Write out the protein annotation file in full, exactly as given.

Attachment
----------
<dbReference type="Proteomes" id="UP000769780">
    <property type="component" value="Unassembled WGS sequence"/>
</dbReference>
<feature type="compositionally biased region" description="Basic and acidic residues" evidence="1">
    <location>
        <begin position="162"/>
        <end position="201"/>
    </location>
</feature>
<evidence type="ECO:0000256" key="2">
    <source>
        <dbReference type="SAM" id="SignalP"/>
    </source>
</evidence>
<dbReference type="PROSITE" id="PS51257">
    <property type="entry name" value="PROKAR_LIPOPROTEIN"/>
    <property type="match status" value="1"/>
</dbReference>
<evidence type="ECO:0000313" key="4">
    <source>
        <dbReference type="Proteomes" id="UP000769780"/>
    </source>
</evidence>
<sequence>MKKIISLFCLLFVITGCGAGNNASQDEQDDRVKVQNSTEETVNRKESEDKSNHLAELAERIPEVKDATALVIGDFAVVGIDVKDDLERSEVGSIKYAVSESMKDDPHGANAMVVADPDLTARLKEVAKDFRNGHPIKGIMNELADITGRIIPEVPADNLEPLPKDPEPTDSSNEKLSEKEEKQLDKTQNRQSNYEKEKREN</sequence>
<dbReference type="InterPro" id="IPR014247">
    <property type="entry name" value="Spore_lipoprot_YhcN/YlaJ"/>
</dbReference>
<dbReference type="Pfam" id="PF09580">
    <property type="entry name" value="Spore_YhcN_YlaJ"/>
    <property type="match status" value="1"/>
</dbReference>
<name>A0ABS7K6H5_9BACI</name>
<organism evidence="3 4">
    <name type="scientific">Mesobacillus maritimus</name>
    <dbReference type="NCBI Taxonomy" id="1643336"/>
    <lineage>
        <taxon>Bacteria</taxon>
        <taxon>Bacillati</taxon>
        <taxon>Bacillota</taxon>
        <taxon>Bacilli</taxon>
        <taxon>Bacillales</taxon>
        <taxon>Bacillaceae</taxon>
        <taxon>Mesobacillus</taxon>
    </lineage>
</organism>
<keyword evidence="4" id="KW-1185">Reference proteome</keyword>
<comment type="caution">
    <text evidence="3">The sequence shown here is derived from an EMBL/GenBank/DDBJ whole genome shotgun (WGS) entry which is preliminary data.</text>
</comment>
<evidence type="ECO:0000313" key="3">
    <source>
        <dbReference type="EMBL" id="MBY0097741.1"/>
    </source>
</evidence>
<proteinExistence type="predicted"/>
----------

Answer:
<dbReference type="Proteomes" id="UP000769780">
    <property type="component" value="Unassembled WGS sequence"/>
</dbReference>
<feature type="compositionally biased region" description="Basic and acidic residues" evidence="1">
    <location>
        <begin position="162"/>
        <end position="201"/>
    </location>
</feature>
<evidence type="ECO:0000256" key="2">
    <source>
        <dbReference type="SAM" id="SignalP"/>
    </source>
</evidence>
<dbReference type="PROSITE" id="PS51257">
    <property type="entry name" value="PROKAR_LIPOPROTEIN"/>
    <property type="match status" value="1"/>
</dbReference>
<evidence type="ECO:0000313" key="4">
    <source>
        <dbReference type="Proteomes" id="UP000769780"/>
    </source>
</evidence>
<sequence>MKKIISLFCLLFVITGCGAGNNASQDEQDDRVKVQNSTEETVNRKESEDKSNHLAELAERIPEVKDATALVIGDFAVVGIDVKDDLERSEVGSIKYAVSESMKDDPHGANAMVVADPDLTARLKEVAKDFRNGHPIKGIMNELADITGRIIPEVPADNLEPLPKDPEPTDSSNEKLSEKEEKQLDKTQNRQSNYEKEKREN</sequence>
<dbReference type="InterPro" id="IPR014247">
    <property type="entry name" value="Spore_lipoprot_YhcN/YlaJ"/>
</dbReference>
<dbReference type="Pfam" id="PF09580">
    <property type="entry name" value="Spore_YhcN_YlaJ"/>
    <property type="match status" value="1"/>
</dbReference>
<name>A0ABS7K6H5_9BACI</name>
<organism evidence="3 4">
    <name type="scientific">Mesobacillus maritimus</name>
    <dbReference type="NCBI Taxonomy" id="1643336"/>
    <lineage>
        <taxon>Bacteria</taxon>
        <taxon>Bacillati</taxon>
        <taxon>Bacillota</taxon>
        <taxon>Bacilli</taxon>
        <taxon>Bacillales</taxon>
        <taxon>Bacillaceae</taxon>
        <taxon>Mesobacillus</taxon>
    </lineage>
</organism>
<keyword evidence="4" id="KW-1185">Reference proteome</keyword>
<comment type="caution">
    <text evidence="3">The sequence shown here is derived from an EMBL/GenBank/DDBJ whole genome shotgun (WGS) entry which is preliminary data.</text>
</comment>
<evidence type="ECO:0000313" key="3">
    <source>
        <dbReference type="EMBL" id="MBY0097741.1"/>
    </source>
</evidence>
<proteinExistence type="predicted"/>